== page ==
Like other fledgling territories in the 19th century American West, Montana had become wild when the gold rush attracted not only those wishing to find their fortunes, but also thieves, gamblers, and murderers. For several years following the gold discoveries of 1862, the Montana Vigilantes took it upon themselves to punish these many offenders in the lawless land of Montana. Finally, seeing a need for more organized forms of law enforcement, the Montana Territorial Legislature requested funds for a prison during its winter session of 1866-67. The United States Congress agreed that the territory needed a prison, approved the request for funding, and Deer Lodge was chosen for the site of the new Territorial Prison.
However, they soon found that the funding was inadequate causing revisions to the plans and many delays. Construction finally began in the spring of 1870 with convict labor, and the prison finally received its first convict on July 2, 1871.
Almost from the beginning, the prison was deemed inadequate and overcrowded, a condition that would result in slow, but continual construction at the prison for the next fifty years. When Montana became the forty-first state on November 8, 1889, the prison became Montana’s responsibility. Finding it expensive to operate, the Board of Prison Commissioners contracted out the entire Prison operation in 1890. Colonel Thomas McTague and Frank Conley of Deer Lodge received the contract, which paid them seventy cents per prisoner per day.
Frank Conley became the new warden, a post that he would continue to hold until 1921. Over the next thirty years, Conley shaped the philosophy and appearance of the prison. Believing the prisoners should work, Conley began to update the prison by first replacing its twelve-foot wooden fence with the massive sandstone wall in 1893. Four and a half feet thick, the wall formed a solid perimeter for the prison. He also began to build a new log cell house to reduce prison crowding.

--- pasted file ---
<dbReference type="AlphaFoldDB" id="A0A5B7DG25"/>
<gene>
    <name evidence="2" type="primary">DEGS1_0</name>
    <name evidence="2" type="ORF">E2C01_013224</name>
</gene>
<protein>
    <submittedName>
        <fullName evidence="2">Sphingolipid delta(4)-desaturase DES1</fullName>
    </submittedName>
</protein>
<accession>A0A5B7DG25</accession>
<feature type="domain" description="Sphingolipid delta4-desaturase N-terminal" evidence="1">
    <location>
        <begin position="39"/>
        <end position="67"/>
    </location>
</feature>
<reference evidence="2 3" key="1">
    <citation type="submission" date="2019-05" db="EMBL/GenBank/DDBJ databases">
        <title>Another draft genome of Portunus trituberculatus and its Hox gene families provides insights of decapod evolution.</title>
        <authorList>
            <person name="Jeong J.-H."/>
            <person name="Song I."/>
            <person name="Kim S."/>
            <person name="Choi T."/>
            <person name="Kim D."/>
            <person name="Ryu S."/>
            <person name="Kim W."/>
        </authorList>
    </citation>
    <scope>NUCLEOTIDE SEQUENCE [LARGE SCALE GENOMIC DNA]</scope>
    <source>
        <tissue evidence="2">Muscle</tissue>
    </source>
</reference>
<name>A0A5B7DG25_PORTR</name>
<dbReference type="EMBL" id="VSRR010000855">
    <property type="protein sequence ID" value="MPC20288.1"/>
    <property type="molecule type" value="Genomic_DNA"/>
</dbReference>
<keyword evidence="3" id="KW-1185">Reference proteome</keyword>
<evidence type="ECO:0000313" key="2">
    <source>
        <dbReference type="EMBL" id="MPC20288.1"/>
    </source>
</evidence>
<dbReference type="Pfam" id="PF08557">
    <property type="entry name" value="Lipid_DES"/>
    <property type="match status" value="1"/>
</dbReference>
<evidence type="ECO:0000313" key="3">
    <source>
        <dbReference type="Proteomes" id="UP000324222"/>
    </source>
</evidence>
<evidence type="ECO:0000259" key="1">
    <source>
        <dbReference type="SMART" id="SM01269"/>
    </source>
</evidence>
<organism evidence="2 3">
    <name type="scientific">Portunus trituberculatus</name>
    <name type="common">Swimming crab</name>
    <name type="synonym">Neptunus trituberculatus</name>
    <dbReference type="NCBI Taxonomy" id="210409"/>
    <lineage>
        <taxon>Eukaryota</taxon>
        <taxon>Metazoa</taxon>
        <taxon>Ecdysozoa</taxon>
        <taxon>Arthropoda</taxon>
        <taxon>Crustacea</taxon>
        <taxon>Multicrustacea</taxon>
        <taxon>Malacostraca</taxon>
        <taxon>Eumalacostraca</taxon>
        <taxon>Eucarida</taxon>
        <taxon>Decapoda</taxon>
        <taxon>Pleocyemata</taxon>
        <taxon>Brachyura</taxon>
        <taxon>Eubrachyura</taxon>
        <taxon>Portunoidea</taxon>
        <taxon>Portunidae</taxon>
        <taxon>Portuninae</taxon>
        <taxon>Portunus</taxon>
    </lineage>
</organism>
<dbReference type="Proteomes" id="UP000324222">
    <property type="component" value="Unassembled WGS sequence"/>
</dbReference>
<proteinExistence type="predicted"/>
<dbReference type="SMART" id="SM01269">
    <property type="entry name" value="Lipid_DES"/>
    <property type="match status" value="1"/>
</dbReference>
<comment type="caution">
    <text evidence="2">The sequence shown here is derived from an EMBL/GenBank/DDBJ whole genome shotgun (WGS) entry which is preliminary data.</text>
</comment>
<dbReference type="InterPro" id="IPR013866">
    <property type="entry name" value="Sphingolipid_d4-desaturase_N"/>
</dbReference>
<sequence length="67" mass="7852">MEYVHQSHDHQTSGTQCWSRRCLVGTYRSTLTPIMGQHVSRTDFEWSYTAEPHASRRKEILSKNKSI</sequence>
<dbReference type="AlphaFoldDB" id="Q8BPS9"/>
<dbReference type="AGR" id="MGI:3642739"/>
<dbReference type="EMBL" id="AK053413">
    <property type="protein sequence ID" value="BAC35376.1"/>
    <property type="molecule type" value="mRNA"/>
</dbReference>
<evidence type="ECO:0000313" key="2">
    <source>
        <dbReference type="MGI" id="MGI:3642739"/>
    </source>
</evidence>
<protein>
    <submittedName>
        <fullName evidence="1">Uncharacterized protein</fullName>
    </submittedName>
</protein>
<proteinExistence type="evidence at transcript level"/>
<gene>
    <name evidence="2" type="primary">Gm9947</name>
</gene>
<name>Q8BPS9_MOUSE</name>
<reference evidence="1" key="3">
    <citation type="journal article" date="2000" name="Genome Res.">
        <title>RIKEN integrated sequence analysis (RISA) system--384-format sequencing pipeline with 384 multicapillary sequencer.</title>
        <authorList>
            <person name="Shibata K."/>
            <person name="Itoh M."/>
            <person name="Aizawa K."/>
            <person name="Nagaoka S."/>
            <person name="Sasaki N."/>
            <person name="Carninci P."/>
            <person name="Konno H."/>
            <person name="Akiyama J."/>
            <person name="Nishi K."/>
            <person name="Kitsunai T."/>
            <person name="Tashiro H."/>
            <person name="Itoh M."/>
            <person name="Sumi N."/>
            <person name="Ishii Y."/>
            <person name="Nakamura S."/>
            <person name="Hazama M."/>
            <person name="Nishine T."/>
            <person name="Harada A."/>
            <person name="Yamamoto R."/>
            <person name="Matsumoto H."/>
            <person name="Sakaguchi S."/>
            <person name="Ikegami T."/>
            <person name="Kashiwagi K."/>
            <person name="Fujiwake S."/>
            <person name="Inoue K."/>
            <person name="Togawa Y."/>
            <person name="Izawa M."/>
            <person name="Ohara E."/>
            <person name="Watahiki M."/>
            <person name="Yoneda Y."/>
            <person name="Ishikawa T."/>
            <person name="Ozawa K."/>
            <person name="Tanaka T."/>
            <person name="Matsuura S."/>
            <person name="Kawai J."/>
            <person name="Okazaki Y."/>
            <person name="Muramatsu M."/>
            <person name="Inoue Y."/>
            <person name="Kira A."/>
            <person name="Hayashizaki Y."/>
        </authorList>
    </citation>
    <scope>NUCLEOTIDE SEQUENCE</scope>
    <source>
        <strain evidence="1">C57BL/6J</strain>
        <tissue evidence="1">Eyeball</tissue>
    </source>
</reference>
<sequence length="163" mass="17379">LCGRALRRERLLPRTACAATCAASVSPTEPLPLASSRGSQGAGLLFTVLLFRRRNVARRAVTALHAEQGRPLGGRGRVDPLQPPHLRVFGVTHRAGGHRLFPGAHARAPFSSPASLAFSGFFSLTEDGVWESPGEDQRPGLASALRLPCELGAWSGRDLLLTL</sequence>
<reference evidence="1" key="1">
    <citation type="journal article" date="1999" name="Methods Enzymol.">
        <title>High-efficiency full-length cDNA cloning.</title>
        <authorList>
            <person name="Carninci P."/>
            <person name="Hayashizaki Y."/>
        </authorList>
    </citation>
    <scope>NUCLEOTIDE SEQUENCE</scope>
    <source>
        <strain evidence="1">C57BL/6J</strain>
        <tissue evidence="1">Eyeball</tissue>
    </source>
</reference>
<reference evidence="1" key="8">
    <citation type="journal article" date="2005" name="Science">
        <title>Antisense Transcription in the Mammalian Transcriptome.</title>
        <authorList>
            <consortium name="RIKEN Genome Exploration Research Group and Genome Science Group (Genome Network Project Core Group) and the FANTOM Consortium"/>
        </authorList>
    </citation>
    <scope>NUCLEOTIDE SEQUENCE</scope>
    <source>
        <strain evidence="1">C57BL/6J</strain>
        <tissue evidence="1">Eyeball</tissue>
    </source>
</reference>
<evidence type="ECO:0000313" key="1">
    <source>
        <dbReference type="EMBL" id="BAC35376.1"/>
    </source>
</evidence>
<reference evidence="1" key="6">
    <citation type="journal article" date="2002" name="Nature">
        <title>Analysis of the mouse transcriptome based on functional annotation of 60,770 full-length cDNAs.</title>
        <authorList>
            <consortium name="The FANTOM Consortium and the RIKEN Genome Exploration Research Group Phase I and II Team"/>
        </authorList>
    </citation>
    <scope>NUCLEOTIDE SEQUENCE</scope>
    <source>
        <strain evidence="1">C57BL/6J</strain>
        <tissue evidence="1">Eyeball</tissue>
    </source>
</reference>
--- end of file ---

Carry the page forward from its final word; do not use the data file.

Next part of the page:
As a further measure to reduce crowding, he put the prisoners to work, which generated income from the prison; and outside prison camps were established where prisoners would live and be “hired out” for both public and private work. This worked so well that by the late 1890’s approximately one-third of the prisoners worked outside the prison. At these camps, which housed about 75 prisoners each, inmates enjoyed a relatively high degree of freedom with neither chains nor cells restricting them. However, “outside work” was a privilege, and the slightest infraction of the rules would immediately send a prisoner back behind prison walls.
By the second decade of the twentieth century, about fifty percent of the inmates were working outside the penitentiary, traveling throughout Montana erecting numerous state buildings, paving more than five hundred miles of roads, and working on eleven different ranches that provided food for state-owned institutions.
In 1908, the prison witnessed one of its most tragic events when two prisoners by the names of George Rock and William Hayes attempted to escape. Fleeing from the Federal Building, their failed attempt resulted in the death of Deputy Warden John Robinson and Warden Frank Conley was required to get 103 stitches in his back and neck from stab wounds he received from the inmates. As a result, George Rock was hanged inside the prison yard that very year, and William Hayes met a similar fate the following year. They were the only inmates to be executed in the prison.
Not all the inmates were so violent, however, and one was downright liked by the guards and prisoners. At the age of 40, Pete Eitner was convicted of murder and sentenced to life in 1918.
A model prisoner, he was assigned to tend to the prison turkeys and soon garnered the nickname of “Turkey Pete.” As he aged, he began to lose some of his mental facilities and when a man stopped one day to admire his turkeys, Eitner sold him the entire flock for 25 cents each. This ended his turkey tending days, but that was ok, because he soon fantasized a new “job” as the owner and administrator of the prison. Prison officials humored him, “allowing” Eitner to “run” the prison from his cell. Fake checks were printed for him, with which he paid the prison expenses and payroll. He would also tell anyone who would listen that he had the coffee crop in Brazil one year, sold pink alligators, ships to the navy, and grasshopper legs to Fidel Castro.